The term “director” can have a kind of dry, formal feel to it that sounds distinctly administrative and maybe even a little distant. But to hear three Iowa Conference directors describe their calling at a recent conference gathering, you can sense the excitement and passion they have for what they do. So what are their roles, and what has inspired them in their work?
Revitalizing the church
Rev. Dr. Jaye Johnson, who serves at Director of Congregational Excellence, was a beneficiary of the passion of one of his teachers back in seminary, Dr. Elizabeth Platt, who had a tendency to—even in her 70s—jump up on her desk to teach the Old Testament. “Here we were in one of our first classes, and people had given up jobs and careers and moved across the country in a lot of cases,” recalls Rev. Johnson. “And we weren’t sure we were in the right place.” But Dr. Platt shared with them one of her favorite pieces of scripture, Jeremiah 29:11. ‘Surely I know the plans for you, says the Lord. Plans for your welfare, not for your harm, plans to give you a future filled with hope.’ “That was Dr. Platt was telling us that we were in the right place,” he says.
“She later told us the word for plans in Hebrew can also be translated as dreams. ‘Surely I know the dreams I have for you, says the Lord.’ The three of us as directors in the Iowa Annual Conference have the privilege and the honor of dreaming along with you and other leaders what God has in store for us.”
Rev. Johnson’s role is to look at revitalization. “The purpose of our office is to make God’s hope for the world real by preparing churches to multiply. What we mean by multiply is reach new people, reach more people for Christ.” That is done through four major strategies, which include congregational assessments, coaching, training for intentional interim pastors, and conflict transformation.
That last one is especially interesting. Explaining that conflict is simply the presence of two or more ideas occupying the same space, Rev. Johnson says, “When we work with churches and they say they don’t like conflict, what they mean is ‘we don’t handle conflict well’. You see, every church has to have some level of conflict because if you don’t have some level of conflict, you’re not doing anything worth being conflicted about. And apathy is a bigger problem for our church than conflict.”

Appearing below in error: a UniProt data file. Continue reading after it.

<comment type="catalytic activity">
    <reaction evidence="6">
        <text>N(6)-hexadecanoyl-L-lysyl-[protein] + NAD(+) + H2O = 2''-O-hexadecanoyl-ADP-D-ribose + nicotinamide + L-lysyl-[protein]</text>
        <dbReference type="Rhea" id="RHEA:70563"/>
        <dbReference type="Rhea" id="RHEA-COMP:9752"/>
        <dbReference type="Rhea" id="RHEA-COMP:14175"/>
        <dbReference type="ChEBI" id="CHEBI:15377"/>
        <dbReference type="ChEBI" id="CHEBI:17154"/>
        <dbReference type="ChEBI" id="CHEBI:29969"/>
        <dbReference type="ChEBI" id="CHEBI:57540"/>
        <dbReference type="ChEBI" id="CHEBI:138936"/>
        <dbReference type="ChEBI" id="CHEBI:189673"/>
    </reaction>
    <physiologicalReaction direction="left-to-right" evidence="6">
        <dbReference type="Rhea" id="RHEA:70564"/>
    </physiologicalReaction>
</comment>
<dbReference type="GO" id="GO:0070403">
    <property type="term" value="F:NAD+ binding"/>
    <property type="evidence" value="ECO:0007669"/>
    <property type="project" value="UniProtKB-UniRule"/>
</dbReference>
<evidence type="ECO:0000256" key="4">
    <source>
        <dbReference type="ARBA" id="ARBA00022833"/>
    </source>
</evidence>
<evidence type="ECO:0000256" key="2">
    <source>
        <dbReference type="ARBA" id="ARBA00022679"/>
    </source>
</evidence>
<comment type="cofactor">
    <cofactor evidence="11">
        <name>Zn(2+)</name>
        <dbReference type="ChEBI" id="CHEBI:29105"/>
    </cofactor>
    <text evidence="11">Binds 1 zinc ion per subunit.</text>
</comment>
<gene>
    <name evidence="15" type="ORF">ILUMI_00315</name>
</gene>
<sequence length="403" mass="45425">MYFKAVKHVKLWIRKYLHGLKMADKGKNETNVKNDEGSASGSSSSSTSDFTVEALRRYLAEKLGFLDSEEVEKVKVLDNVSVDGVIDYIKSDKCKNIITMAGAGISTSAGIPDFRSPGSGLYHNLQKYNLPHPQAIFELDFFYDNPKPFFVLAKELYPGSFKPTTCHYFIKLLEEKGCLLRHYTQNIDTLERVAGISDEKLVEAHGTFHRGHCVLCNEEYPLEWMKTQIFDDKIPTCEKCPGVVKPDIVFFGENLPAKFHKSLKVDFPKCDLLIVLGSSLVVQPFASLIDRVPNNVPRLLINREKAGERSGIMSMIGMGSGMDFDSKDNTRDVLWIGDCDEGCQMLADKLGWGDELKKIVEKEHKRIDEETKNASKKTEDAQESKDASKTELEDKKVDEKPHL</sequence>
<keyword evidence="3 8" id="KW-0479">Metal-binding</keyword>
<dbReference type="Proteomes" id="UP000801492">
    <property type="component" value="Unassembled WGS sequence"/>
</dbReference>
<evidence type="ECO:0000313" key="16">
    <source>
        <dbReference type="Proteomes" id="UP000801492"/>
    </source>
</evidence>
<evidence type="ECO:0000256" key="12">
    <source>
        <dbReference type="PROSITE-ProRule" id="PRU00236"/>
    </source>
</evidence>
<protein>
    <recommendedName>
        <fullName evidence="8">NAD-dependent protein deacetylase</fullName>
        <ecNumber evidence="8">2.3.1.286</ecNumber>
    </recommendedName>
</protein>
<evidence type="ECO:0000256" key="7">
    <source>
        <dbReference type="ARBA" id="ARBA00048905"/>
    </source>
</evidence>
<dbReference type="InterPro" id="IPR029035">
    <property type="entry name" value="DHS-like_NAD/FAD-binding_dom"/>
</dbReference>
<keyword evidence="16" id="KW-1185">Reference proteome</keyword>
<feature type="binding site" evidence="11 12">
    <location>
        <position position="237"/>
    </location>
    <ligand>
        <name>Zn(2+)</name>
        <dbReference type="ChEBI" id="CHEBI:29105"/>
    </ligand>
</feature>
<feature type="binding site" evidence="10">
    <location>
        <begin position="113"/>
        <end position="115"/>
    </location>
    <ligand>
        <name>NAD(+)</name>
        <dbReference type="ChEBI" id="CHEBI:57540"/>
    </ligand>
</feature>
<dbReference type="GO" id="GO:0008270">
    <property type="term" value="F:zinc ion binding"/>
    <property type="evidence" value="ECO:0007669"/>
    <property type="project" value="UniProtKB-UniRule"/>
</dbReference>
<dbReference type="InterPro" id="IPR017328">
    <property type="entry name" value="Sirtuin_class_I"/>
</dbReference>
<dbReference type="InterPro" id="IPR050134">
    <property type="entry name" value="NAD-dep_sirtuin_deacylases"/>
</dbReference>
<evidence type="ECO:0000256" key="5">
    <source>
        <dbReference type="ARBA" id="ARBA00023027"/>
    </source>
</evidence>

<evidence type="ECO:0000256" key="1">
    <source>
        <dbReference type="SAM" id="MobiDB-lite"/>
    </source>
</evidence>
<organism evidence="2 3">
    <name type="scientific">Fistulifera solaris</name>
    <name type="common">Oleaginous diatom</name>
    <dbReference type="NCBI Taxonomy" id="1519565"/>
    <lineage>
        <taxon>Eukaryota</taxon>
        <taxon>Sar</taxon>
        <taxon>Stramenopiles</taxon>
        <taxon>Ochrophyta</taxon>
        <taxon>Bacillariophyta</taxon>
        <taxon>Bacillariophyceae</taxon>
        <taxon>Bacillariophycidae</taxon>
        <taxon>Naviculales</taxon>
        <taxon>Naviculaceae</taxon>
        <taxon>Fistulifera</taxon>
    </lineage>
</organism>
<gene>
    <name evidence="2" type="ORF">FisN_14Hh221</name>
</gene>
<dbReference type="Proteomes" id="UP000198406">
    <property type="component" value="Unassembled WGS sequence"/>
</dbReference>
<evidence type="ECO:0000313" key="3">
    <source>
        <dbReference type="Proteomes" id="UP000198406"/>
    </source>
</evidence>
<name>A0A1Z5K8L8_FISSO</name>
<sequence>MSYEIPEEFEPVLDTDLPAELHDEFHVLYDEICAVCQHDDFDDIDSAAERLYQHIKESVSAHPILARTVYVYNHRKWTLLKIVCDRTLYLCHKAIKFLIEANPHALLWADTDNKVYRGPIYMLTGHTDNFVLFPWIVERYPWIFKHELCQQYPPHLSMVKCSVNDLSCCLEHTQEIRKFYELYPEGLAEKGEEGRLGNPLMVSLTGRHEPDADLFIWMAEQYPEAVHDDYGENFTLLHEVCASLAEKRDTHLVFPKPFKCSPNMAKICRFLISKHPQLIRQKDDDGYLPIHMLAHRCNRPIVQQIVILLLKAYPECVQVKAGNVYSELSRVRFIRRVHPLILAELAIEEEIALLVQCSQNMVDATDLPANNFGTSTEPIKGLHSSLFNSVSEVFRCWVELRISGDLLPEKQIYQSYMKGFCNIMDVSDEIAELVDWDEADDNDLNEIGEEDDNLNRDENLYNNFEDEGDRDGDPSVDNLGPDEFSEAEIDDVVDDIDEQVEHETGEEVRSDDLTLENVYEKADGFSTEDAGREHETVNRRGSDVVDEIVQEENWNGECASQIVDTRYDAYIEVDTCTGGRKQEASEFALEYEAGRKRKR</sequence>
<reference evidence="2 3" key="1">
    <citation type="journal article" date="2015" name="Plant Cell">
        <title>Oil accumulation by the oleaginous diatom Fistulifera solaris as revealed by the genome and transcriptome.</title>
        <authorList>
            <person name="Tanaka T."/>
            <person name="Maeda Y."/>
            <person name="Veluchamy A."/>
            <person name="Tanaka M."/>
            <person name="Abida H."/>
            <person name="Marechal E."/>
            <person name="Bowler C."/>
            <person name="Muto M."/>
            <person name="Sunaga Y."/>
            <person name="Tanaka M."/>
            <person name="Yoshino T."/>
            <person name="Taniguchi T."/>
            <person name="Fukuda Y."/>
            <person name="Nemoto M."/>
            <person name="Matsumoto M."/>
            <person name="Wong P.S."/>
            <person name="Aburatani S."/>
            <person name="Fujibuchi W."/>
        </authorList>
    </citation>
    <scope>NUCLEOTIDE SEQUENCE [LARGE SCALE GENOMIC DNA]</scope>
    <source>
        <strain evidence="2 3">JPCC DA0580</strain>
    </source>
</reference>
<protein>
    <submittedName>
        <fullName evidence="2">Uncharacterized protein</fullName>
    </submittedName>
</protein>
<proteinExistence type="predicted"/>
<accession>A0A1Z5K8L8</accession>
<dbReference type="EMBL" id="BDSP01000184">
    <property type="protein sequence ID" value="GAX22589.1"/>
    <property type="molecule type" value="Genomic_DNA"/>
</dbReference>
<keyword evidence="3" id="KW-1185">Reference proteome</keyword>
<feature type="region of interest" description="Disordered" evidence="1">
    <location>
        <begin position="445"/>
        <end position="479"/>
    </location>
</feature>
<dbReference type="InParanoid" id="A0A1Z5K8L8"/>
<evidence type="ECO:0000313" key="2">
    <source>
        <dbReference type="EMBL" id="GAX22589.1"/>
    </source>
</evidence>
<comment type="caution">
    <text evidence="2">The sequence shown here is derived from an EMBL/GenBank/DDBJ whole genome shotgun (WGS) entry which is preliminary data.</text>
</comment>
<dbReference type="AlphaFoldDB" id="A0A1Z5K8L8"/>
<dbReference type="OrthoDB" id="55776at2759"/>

“Now how you choose to handle that conflict can be positive or negative, good or bad,” continues Rev. Johnson. “But the conflict itself is necessary and needed, and so we have been working with the conflict transformation folks to begin a training process to work with churches.”
Rev. Johnson thinks of his role and Rev. Bill Poland’s role as Director of New Communities of Faith as two sides of the same coin. “We prepare churches to multiply,” says Rev. Johnson, “and Bill takes them to that next step as we begin new ministries.”
Founding new faith communities
Rev. Poland, who has been in this position for almost a year now, considers it a privilege to work with pastors and leaders to help develop new communities of faith. “That ranges from helping a congregation to develop a new worship service for new people, to working with something called ‘faith expressions,’ which are fresh expressions of church for today’s culture,” he says.
These new expressions are important because a large percentage of the population today is skeptical of church and unwilling to attend a traditional service. “We have to figure out a way to take faith, change the understanding that our goal is to get people into church and turn that around so we realize our new goal is to get Christ into people,” he explains.
Church plants have been a popular way of starting new faith communities in the past. Rev. Poland used to be involved in many of these which they referred to as “parachute drops,” where they are dropped into a new location and tried to start up a church from scratch. Though he describes it as an interesting experience, he notes that these endeavors have shown to have an 84% failure rate, which has led to concentrating on new strategies.